Last March, our entire family went gluten free. It started with my husband, who read the book "Wheat Belly" while out of town for work. He'd been experiencing a lot of symptoms that the book addressed. So, he figured he'd try cutting out wheat to see if it made any difference. Within a few days, he noticed a big difference, and by a couple weeks, he had none of the symptoms he'd been dealing with for years. He encouraged me to try to make changes for the whole family in regards to eliminating wheat. I was reluctant at first. After all, I'd had Rapunzel go gluten free for 2 months before in an attempt to heal her skin, and we saw no results. But he had no plans of eating wheat again, so I figured... why not? I am an 'all or nothing' type girl though, so if we were going to make the switch to gluten free, we were going to be all in. So I did my research again, made meal plans and grocery lists, and we started our gluten free journey.
I will admit that even a couple months after we started, I didn't feel any different. I didn't notice a difference in any of the kids either. But I stayed the course. I was a little jealous of my husband, who happened to lose 20lbs just by eliminating gluten. I was not so lucky. He was feeling a lot better from no gluten, and by now, I was in the groove and it was easy to continue to eliminate it from all of our diets. We found out what we could eat where, and what to shop for and cook, and it was not so bad after all.
Over the summer, I saw my endocrinologist to get my thyroid levels checked (I have Hashimoto's autoimmune disease, as well as nodules on my thyroid), and it was the first time in several years that my numbers looked great, without needing to change my med dose again. I mentioned to the endo that we'd gone gluten free in March, and she had no doubt that was a big reason my numbers looked so good.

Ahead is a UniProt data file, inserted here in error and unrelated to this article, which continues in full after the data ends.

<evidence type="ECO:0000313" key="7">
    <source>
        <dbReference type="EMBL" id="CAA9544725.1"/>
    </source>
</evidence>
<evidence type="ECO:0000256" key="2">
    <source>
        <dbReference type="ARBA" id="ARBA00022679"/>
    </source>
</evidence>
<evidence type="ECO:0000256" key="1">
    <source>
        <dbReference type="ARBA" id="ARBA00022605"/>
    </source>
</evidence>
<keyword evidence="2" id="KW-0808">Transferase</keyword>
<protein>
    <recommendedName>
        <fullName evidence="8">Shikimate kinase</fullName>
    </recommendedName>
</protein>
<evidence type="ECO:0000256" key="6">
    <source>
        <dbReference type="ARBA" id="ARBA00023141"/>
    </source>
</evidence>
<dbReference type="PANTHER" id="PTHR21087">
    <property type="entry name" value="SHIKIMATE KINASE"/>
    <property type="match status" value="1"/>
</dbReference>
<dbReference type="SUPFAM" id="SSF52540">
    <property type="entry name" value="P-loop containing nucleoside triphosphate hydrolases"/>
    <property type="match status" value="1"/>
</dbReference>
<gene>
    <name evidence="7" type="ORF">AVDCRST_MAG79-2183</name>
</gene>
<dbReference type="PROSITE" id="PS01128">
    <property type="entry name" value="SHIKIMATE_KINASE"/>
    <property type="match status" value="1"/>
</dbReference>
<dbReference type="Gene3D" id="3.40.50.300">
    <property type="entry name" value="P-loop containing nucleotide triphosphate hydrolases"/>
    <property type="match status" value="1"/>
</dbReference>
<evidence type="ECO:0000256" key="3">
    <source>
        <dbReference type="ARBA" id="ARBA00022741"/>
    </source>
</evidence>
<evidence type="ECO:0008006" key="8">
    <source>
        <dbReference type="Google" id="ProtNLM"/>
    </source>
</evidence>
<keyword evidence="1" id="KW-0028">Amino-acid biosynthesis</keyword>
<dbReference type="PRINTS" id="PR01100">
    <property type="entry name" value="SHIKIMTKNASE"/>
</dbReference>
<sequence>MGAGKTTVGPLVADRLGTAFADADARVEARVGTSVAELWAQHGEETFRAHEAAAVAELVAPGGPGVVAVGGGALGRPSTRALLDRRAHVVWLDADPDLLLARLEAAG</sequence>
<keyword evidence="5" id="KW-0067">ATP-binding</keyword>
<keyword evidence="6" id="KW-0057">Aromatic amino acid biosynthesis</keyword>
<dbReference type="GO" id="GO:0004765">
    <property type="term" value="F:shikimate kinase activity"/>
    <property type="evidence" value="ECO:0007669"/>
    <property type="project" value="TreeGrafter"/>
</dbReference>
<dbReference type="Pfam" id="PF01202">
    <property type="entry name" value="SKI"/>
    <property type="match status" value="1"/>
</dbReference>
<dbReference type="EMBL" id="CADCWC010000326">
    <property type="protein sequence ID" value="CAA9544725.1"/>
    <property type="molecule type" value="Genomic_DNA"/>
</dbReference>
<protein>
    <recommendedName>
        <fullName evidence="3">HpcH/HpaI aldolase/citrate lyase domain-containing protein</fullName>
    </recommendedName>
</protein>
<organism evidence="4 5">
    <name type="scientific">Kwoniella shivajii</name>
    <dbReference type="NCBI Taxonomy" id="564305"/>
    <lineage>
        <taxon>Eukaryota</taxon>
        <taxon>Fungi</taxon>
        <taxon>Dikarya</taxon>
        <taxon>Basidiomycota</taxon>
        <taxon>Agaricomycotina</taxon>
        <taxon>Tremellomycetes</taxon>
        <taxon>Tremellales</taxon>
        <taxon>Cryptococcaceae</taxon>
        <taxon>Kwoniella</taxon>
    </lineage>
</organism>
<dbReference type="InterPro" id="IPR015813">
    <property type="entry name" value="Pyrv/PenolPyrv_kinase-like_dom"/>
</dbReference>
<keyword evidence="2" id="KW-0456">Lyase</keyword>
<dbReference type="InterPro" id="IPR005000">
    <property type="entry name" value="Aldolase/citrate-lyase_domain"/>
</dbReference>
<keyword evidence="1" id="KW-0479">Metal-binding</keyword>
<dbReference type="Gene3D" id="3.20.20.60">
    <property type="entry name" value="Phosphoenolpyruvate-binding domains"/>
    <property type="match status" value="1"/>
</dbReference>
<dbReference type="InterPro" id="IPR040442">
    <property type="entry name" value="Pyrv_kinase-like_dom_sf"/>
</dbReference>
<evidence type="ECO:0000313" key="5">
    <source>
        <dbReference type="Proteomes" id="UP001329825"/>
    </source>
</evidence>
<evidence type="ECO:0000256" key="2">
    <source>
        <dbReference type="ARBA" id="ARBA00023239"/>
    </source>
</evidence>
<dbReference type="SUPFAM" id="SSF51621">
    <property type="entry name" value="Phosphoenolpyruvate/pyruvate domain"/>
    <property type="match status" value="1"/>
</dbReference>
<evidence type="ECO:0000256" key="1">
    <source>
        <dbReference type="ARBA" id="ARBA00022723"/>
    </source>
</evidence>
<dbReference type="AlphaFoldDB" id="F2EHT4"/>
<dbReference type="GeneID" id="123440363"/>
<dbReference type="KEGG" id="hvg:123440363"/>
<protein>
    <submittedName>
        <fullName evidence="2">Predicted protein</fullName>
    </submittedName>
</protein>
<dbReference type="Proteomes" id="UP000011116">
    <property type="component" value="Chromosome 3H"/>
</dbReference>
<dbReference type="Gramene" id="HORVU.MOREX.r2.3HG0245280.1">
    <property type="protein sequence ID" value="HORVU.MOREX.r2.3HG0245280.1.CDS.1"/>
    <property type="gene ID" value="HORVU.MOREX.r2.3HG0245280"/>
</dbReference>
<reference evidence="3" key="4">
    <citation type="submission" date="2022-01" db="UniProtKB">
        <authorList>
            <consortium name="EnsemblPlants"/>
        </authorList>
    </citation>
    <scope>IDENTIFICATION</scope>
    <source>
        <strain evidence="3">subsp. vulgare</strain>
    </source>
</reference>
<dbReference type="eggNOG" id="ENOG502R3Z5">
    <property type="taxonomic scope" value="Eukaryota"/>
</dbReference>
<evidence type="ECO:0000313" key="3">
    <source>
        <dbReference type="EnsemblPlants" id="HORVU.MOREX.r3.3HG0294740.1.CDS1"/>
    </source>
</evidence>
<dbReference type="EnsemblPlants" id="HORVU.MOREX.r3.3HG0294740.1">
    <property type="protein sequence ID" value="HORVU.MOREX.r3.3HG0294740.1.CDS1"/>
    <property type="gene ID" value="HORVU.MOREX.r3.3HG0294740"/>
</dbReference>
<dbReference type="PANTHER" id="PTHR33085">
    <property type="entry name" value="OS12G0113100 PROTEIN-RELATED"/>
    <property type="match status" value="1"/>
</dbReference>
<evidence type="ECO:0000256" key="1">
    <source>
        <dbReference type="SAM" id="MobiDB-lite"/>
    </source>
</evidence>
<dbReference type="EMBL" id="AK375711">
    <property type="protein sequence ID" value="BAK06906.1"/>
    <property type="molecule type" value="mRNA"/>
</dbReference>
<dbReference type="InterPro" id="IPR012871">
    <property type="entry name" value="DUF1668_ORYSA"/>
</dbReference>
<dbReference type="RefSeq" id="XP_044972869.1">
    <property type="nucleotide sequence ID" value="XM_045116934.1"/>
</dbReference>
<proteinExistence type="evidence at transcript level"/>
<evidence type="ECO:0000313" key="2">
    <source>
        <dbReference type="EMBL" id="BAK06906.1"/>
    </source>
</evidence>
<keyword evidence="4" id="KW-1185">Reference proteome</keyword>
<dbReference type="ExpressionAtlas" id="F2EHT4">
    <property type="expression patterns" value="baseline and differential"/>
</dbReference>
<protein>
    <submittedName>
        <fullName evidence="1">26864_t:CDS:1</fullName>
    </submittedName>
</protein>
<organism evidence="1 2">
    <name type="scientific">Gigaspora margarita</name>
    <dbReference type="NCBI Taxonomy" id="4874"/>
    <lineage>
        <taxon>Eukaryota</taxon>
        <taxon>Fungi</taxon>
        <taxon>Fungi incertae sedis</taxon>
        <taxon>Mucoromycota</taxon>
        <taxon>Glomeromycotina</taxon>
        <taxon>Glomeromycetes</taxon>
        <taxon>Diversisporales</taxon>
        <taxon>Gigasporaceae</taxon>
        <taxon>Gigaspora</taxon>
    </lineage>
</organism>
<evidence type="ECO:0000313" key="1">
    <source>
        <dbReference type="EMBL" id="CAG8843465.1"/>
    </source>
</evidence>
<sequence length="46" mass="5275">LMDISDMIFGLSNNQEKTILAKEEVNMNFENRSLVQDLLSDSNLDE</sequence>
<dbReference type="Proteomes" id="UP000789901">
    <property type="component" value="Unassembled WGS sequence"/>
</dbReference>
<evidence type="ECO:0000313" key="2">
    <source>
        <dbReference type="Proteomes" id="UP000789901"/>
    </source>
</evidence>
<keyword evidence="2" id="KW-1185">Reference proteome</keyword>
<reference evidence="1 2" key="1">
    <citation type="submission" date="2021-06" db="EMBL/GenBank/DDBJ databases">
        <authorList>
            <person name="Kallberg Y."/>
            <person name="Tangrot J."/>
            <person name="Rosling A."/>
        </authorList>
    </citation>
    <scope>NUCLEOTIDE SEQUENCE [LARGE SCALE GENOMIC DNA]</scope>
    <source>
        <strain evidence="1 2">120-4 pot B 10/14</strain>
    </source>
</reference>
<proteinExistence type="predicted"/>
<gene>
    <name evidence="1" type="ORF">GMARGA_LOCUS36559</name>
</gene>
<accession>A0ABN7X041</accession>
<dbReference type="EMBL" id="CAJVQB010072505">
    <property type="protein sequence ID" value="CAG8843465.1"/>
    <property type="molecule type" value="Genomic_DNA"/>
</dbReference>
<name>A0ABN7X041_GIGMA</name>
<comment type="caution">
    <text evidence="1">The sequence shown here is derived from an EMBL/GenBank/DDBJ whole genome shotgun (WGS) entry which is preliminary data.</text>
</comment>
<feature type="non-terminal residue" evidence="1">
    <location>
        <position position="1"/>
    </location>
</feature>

Then in January, I went back again, and my numbers were EVEN BETTER. So good that they said if they get any lower, they'll need to BRING DOWN my dose of meds. When I was first diagnosed, I was told that my meds would continually be upped through my entire life. That there was little chance of going backward. So this new turn of events was very exciting, encouraging news.
Last week, I finally gave in and went to the allergist. Ever since we moved to San Antonio, in 2009 I've had to take Zyrtec daily for allergies. If I missed a dose, I felt it! But as long as I took my Zyrtec, like a good little girl, I was fine. Until this winter. The mountain cedar blew in and tried to kill me. "Cedar fever" is no joke. I was a stuffy, snotty, sneezy, itchy, miserable mess. So I finally went to the dr. to get some relief. As he was looking over my records, he asked me how bad my asthma had been triggered through all of this. Normally, I have to take my inhaler consistently through the "cold" months (I use the term cold loosely, because we are in central Texas afterall). But I realized that the only time I needed it (or the nebulizer) this winter was for a short time right before Thanksgiving, when I got a bad upper respiratory infection. That's it. He agreed that a gluten free diet could be a big contributor to this!
All of this to say, that while I was positive a gluten free diet was the right decision for my husband, I was reluctant to believe it would have any positive effect on the rest of us. I knew it wouldn't 'hurt', but I definitely didn't think it would help anything. But I WAS WRONG. It has taken time for me to see, but it has absolutely made a big difference for me! No looking back now!